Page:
new zealandI am on a plane coming back from New Zealand.  New Zealand is not a country that has the natural advantages that Australia has.  There are not rich mineral deposits, it is a relatively small population of a little over 4 million people and they have had some real challenges in recent years such as the tragic Christchurch earthquakes that have impacted significantly.  Despite this, they have a thriving economy driven by what appears to be a very competent government, strong private sector investment and confidence in the economy which is palatable.

In terms of BRS, we have been working with our New Zealand clients for more than three years.  I am continually impressed with their principles around business, life and the manner in which they treat each other.    Some of our best clients to work with in terms of how well they run a business balancing culture and commercial outcomes are from New Zealand.

This particular blog focuses on their drive to think global but always acting locally.   Their companies such as Fonterra, Xero, Pumpkin Patch, Lion and other great New Zealand companies have a strong base locally but globally do very well in their particular markets.  They are success stories in every sense of the word.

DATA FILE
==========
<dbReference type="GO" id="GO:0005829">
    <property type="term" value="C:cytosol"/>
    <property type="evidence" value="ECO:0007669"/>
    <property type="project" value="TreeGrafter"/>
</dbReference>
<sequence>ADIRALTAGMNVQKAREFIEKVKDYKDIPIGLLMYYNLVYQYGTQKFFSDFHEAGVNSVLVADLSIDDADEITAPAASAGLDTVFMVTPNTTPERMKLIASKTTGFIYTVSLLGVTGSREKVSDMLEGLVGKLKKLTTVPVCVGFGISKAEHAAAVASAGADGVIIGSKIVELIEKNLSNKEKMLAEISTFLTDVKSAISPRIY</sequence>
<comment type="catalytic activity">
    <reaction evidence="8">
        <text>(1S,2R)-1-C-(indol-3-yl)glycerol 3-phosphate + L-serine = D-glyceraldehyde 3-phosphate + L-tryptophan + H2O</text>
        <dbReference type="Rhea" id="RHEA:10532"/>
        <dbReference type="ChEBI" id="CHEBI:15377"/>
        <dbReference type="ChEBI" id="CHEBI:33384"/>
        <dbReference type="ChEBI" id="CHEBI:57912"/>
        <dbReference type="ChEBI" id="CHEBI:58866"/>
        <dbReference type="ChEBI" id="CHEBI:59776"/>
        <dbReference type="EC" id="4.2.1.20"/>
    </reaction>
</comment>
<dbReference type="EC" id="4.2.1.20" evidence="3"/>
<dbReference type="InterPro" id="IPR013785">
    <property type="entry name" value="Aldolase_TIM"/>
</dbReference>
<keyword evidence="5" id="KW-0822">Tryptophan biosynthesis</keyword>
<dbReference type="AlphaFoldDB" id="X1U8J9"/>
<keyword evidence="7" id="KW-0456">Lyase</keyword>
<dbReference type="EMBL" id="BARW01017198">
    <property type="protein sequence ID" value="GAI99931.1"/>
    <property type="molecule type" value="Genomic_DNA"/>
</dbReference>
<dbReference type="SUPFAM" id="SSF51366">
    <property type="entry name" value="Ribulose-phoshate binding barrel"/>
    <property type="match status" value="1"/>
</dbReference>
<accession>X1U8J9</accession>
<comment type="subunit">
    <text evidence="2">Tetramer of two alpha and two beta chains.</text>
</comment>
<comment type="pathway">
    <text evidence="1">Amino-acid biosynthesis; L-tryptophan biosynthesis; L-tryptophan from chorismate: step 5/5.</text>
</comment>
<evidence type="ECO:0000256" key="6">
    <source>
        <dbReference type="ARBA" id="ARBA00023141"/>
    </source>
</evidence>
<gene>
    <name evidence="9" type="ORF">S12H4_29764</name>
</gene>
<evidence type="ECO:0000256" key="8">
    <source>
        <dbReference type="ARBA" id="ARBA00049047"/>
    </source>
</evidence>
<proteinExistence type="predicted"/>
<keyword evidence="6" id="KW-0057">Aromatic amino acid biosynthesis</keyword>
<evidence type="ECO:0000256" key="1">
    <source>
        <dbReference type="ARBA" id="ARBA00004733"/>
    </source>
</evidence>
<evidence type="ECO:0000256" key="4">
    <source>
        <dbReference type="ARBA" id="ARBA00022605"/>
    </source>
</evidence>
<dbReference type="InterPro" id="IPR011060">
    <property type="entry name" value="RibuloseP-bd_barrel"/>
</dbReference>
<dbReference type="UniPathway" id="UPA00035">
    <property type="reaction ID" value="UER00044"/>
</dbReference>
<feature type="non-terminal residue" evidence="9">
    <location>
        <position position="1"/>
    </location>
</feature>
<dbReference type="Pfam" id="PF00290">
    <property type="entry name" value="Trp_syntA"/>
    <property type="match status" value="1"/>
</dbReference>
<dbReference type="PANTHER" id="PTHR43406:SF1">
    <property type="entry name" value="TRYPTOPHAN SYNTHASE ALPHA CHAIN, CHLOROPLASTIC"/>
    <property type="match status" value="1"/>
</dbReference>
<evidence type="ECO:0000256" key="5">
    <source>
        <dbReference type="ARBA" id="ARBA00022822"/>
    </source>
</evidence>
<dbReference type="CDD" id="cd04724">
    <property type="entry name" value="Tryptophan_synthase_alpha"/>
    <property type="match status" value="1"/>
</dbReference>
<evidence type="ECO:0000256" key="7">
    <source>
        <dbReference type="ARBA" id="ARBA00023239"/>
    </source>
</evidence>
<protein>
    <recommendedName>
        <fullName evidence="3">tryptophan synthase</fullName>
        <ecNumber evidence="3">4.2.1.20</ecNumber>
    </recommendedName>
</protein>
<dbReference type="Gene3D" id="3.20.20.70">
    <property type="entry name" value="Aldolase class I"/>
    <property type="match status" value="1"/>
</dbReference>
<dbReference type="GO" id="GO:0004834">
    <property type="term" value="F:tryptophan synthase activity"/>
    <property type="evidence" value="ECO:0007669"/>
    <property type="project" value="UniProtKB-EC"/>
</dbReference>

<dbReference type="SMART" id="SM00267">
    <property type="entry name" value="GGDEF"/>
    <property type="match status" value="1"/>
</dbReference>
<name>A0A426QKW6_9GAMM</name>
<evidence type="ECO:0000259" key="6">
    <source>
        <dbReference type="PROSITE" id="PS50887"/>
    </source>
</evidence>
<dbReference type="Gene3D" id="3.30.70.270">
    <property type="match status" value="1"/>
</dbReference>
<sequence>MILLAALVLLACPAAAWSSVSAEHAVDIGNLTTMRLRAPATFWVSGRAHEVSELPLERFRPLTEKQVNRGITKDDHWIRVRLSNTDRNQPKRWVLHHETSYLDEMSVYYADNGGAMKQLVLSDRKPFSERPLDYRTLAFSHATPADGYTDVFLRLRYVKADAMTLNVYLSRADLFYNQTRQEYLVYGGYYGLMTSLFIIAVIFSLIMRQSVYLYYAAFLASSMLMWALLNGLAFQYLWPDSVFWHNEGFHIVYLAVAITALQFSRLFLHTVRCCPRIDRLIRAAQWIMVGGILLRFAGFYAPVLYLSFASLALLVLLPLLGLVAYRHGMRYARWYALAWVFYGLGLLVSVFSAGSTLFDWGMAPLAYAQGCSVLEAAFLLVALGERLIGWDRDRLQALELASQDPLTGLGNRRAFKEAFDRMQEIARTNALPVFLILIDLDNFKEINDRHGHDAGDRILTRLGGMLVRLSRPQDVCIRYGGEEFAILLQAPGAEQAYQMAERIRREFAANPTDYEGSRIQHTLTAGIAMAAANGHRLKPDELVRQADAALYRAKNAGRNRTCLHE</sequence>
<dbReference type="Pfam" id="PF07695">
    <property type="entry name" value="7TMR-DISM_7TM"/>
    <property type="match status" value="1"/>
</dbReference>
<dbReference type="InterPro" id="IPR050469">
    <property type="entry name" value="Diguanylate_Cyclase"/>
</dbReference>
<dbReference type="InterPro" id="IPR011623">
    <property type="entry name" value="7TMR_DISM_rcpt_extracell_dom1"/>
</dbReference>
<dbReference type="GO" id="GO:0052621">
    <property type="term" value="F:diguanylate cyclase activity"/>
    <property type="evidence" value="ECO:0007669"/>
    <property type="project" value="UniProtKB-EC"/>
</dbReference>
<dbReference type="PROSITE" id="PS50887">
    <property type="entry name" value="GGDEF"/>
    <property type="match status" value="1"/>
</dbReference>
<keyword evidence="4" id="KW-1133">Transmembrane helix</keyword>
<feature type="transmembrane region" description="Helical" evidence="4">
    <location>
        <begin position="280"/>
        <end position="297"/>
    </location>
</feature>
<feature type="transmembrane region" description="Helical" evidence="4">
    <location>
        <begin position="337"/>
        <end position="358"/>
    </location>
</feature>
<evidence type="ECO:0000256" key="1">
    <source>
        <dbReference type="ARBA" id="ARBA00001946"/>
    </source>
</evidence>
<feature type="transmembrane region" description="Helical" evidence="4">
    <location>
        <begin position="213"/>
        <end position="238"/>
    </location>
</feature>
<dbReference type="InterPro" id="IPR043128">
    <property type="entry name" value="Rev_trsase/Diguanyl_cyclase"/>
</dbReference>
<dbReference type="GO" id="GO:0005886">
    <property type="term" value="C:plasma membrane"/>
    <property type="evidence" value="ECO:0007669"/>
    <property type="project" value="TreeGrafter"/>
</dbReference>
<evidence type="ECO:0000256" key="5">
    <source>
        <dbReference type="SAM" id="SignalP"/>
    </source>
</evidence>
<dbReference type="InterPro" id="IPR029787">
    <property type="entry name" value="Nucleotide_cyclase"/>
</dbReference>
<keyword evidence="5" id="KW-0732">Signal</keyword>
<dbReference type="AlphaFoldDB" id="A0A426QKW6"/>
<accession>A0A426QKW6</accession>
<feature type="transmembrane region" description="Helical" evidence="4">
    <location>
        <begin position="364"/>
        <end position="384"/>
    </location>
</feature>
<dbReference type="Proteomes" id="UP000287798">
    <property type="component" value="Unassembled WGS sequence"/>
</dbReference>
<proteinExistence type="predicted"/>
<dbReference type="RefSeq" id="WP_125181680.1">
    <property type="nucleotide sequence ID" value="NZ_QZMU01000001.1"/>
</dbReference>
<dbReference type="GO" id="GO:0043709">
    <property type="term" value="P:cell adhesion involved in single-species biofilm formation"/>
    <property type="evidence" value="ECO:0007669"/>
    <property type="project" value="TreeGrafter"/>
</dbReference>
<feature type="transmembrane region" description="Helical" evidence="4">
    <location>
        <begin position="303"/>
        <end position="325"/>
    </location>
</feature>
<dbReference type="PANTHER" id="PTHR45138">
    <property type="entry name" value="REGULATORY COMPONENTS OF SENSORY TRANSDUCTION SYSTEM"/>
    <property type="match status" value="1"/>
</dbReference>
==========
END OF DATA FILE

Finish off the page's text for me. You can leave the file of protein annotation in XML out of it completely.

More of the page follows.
In terms of thinking globally but acting locally as a key principle, this is one of their secrets to success.    Every person that you work with in New Zealand has a strong connection locally to their industry, people, clients and communities.  This strong connection ensures that there is a collective responsibility to ensure that local procurement is a priority through ongoing support and services are maintained, enhanced and developed.  A good example of this is with local procurement of professional services on large projects.    Government clients recognise that they are part of the industry, that they need to not just evaluate on price and that this is balanced with making sure local capability is available long term.   This also works the other way in terms of service providers putting front and centre local clients and ensuring they deliver outstanding services.

The other side of the think global act local principle, is the global mindset.  All businesses that I work with in New Zealand realise that they cannot survive long term if they do not think about global markets, new innovation, online services and technology.  They continually challenge themselves to invest in building new markets overseas and new services to reduce the dependency on just local work.

This is really important as a mindset but this is balanced with being very open to what other countries and companies can bring to them when they don’t have the skills locally.  A good example is the tunnel that is being built under Auckland which has representation from many international companies and individuals with tunnelling expertise.  The New Zealand infrastructure industry is very open to new ways of doing things which is the other side of thinking globally i.e. we can learn from others internationally so we need to be bringing in this expertise when we need it.

Thinking globally and acting locally.  Every business regardless of size needs to adopt this mantra.  No matter how large or small your local market is, you need to take a long term view.  Learn from our friends from over the ditch who do it to survive and ultimately thrive!